This pop-up in Mumbai offers authentic South Korean delicacies
For three weeks, a Korean based in the city will take over a food store in Bandra, whipping up different gimbap, guk and jumeokbap that she grew up eating back home
"It's so difficult to find Korean ingredients in Mumbai. But over the last six years, I've figured out how to use effective substitutes. Bhindi, for example, works really well in some Korean dishes," says Yeoita Lee when we meet her at the outlet of a seafood retailer in Bandra.
Yeoita Lee makes gimbap, a Korean-style rice-and-seaweed roll
The 34-year-old, who has lived in Mumbai since 2012, has collaborated with the store to host her first pop-up, one that will have her whip up authentic delicacies from South Korea, over three weekends.
Expect gimbap (Rs 380 to Rs 430) and jumeokbap (Rs 350 to Rs 410), rice-based finger snacks that are must-haves in any Korean picnic box. Apart from this, Lee is also serving two types of guk (soup; Rs 180), and kimchi, a typical side dish made traditionally from salted and fermented napa cabbage.
Although a Korean native, Lee has lived away from home for long. "I moved out when I was 15, and lived in the US for a bit. Then, I graduated from the École Hôtelière de Lausanne in Switzerland. Various jobs have taken me around the world since," she says, adding that she started cooking regularly after moving out, because she got homesick and missed her mother's cooking.
"I learnt the recipes from my mother and grandmother. Here in India, since I don't find all the ingredients I need, I tweak them," she says, adding that she especially enjoys making and tucking into a Korean-style pan-fried Bombay duck. "I now work as a consultant for a restaurant in Nashik, but I hope to start my own restaurant some day," she smiles.
On: from Every Friday, Saturday and Sunday for three weekends; 12 pm to 8 pm
At:âÂÂOff The Hook, ground floor, Sai Pooja Building, 16th Road, Bandra West
Log on to: offthehook.in
At first glance, these colourful gimbap ('gim', means seaweed and 'bap' translates to rice) look just like Japanese maki rolls. "Apart from the similar appearance, there isn't much in common between the two," explains Lee. She shares that the preparation of the rice differs significantly. "The Japanese use more rice vinegar while making their sushi rice, whereas Koreans go heavy on sesame oil," she says as she rolls out the umma gimbap, based on her mother's recipe, on a sushi mat. The filling contains julienned carrots and danmuji (Korean yellow pickled radish), blanched spinach, crabsticks and chicken ham (Lee's mother uses beef bulgogi instead). Unlike in Japanese sushi, here, every ingredient shines without overpowering the next. At the pop-up, you will find two more versions: ojingoh (spicy squid) gimbap, and tongsaewoo (prawn) bacon gimbap. Both come packed with flavour. Lee's only request: don't ask for soy sauce or wasabi to go with it.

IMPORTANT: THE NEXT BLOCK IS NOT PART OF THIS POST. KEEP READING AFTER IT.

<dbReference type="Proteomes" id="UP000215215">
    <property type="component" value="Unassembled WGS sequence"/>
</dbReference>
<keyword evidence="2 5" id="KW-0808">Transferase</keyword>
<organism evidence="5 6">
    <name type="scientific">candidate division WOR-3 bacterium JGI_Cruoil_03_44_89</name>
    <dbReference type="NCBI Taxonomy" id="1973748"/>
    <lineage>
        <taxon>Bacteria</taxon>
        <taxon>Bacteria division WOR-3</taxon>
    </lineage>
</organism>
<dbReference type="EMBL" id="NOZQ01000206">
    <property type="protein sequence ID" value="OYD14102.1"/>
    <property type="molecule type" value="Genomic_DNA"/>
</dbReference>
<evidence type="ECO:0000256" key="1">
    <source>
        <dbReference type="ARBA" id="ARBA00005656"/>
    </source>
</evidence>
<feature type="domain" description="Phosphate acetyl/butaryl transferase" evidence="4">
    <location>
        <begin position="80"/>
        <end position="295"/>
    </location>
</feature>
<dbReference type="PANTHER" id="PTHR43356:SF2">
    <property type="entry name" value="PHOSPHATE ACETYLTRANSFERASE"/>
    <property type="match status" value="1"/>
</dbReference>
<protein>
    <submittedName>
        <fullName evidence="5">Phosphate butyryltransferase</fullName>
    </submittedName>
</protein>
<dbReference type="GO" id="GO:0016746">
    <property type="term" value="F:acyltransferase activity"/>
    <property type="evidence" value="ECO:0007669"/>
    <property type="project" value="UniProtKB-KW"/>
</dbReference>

Don't get thrown off by the complicated name, for this tofu and clam soup is as simple and flavourful as they come. The clear broth is made using a combination of Korean soybean paste, clam stock and salt for seasoning. "Silken tofu isn't suited for this. In fact, we Koreans hardly ever use the soft kind in our cuisine. We prefer our tofu to be firm," says Lee, adding that if you're looking for it in the city, your best bet is supermarkets that stock gourmet ingredients. The soup is light and comforting, with the flavour from the clams adding more depth to the dish. If you're looking for a vegetarian option, get the miyeokguk (Korean seaweed soup), which comes with an aromatic broth flavoured with garlic and soy sauce.
The word 'jumeokbap' literally translates to 'fist' (jumeok) and 'rice' (bap). Thus, you have a dish that consists of rice balls shaped by hand. Lee is offering three versions at the pop-up, the most simple being the maewoon jumeokbap. "It's vegetarian — the filling contains finely chopped vegetables like carrots and spring onions. The sauce that goes into the mixture has chillies, which gives the dish a gentle heat," she says. On their own, these rice balls might not seem remarkable, but paired with kimchi, they develop a layer of complexity. If you're a non-vegetarian, opt for the gunsaewoo jumeokbap, a variation in which Lee adds toasted dried shrimp to the mix.
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